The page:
Kirkus Reviews Issue: April 1, 2020

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More Hallmarkiana, from a shameless expert in the genre.

THE RESCUE

High-stakes weepmeister Sparks (A Walk to Remember, 1999, etc.) opts for a happy ending his fourth time out. His writing has improved—though it's still the equivalent of paint-by-numbers—and he makes use this time of at least a vestige of credible psychology.

That vestige involves the deep dark secret—it has something to do with his father's death when son Taylor was nine—that haunts kind, good 36-year-old local contractor Taylor McAden and makes him withdraw from relationships whenever they start getting serious enough to maybe get permanent. He's done this twice before, and now he does it again with pretty and sweet single mother Denise Holton, age 29, who's moved from Atlanta to Taylor's town of Edenton, North Carolina, in order to devote her time more fully to training her four-year-old son Kyle to overcome the peculiar impediment he has that keeps him from achieving normal language acquisition. Okay? When Denise has a car accident in a bad storm, she's rescued by volunteer fireman Taylor—who also rescues little Kyle after he wanders away from his injured mom in the storm. Love blooms in the weeks that follow—until Taylor suddenly begins putting on the brakes. What is it that holds him back, when there just isn't any question but that he loves Denise and vice versa-not to mention that he's "great" with Kyle, just like a father? It will require a couple of near-death experiences (as fireman Taylor bravely risks his life to save others); emotional steadiness from the intelligent, good, true Denise; and the terrible death of a dear and devoted friend before Taylor will come to the point at last of confiding to Denise the terrible memory of how his father died—and the guilt that's been its legacy to Taylor. The psychological dam broken, love will at last be able to flow.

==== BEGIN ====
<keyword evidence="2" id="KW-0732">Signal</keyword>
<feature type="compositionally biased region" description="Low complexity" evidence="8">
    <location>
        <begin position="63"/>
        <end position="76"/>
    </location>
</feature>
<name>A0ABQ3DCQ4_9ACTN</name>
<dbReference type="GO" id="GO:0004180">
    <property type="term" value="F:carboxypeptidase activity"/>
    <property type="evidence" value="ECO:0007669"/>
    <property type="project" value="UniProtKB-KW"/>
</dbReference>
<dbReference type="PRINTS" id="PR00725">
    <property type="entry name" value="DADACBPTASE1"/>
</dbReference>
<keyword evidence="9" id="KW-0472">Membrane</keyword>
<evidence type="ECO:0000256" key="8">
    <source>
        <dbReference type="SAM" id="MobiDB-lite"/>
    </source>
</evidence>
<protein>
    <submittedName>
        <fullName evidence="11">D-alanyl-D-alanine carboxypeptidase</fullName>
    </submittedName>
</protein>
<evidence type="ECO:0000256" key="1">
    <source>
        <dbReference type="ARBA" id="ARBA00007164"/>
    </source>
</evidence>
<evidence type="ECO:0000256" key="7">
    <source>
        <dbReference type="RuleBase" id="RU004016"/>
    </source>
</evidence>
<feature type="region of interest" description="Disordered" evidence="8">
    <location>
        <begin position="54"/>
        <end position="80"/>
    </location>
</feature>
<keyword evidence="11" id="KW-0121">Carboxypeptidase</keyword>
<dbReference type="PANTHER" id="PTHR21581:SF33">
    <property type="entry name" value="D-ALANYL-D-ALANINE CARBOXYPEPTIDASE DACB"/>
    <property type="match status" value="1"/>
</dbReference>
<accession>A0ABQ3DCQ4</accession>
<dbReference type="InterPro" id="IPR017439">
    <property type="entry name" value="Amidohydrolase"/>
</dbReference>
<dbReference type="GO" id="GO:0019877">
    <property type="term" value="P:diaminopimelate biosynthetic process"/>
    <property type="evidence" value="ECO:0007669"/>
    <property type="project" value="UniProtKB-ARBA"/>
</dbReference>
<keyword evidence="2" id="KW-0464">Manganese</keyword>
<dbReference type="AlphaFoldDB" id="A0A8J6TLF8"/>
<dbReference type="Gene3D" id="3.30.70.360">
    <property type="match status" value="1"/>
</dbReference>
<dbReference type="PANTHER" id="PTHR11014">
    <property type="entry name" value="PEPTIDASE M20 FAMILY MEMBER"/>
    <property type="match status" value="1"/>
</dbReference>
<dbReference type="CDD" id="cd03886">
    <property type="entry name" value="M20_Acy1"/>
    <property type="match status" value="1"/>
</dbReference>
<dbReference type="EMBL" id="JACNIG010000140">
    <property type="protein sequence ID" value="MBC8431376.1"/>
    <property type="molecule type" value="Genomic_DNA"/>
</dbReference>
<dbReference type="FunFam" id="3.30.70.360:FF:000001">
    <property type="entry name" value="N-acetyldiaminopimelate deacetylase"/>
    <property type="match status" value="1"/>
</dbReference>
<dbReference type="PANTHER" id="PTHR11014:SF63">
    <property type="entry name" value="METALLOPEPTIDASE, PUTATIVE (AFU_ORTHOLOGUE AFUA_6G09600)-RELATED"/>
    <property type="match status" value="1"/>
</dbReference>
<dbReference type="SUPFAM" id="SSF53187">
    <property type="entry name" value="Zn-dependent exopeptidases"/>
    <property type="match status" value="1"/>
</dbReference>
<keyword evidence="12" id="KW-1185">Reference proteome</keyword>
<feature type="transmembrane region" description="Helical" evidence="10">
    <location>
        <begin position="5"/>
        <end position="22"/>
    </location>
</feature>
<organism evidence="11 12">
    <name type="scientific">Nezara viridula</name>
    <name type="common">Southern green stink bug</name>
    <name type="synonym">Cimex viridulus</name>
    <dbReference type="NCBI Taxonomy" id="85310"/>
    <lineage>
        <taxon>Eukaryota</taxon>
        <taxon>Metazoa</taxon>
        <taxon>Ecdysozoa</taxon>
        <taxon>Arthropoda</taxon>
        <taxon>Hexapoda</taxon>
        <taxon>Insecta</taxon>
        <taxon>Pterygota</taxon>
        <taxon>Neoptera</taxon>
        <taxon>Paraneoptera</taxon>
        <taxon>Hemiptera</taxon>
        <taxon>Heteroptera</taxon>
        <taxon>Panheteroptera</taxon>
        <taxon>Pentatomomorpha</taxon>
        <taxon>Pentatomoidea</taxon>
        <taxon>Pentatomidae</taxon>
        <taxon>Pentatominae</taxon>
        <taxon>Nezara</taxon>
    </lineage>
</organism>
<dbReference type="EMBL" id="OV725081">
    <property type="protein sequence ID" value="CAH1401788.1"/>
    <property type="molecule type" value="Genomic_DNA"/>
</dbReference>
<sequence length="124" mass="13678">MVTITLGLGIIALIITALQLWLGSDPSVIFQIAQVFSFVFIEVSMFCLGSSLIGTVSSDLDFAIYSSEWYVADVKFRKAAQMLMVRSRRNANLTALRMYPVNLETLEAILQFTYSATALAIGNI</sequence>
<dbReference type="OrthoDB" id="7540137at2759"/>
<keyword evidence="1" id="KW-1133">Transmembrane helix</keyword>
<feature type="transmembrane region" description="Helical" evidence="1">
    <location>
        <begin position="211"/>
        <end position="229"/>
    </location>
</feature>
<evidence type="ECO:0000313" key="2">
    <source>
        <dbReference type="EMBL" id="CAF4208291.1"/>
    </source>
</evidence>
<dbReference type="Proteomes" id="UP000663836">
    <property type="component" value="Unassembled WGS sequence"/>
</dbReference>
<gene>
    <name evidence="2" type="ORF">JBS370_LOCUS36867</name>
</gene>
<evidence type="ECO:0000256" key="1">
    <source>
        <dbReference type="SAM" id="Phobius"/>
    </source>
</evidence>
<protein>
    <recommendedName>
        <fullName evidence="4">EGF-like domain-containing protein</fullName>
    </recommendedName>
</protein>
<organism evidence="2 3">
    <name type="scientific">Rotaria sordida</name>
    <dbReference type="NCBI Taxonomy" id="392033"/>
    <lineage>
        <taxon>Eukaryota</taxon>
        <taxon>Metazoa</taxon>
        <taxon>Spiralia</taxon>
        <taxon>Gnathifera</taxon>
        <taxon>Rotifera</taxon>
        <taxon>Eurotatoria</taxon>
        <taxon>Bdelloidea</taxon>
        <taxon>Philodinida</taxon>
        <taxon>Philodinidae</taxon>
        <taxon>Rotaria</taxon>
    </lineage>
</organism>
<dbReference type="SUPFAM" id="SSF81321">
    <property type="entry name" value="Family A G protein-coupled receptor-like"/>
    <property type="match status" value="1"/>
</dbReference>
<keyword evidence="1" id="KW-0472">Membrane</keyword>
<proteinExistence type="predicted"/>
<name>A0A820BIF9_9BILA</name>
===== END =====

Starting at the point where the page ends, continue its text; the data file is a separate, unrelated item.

More Hallmarkiana, from a shameless expert in the genre.

Pub Date: Sept. 19, 2000

ISBN: 0-446-52550-2

Page Count: 352

Publisher: N/A

Review Posted Online: May 20, 2010

Kirkus Reviews Issue: July 15, 2000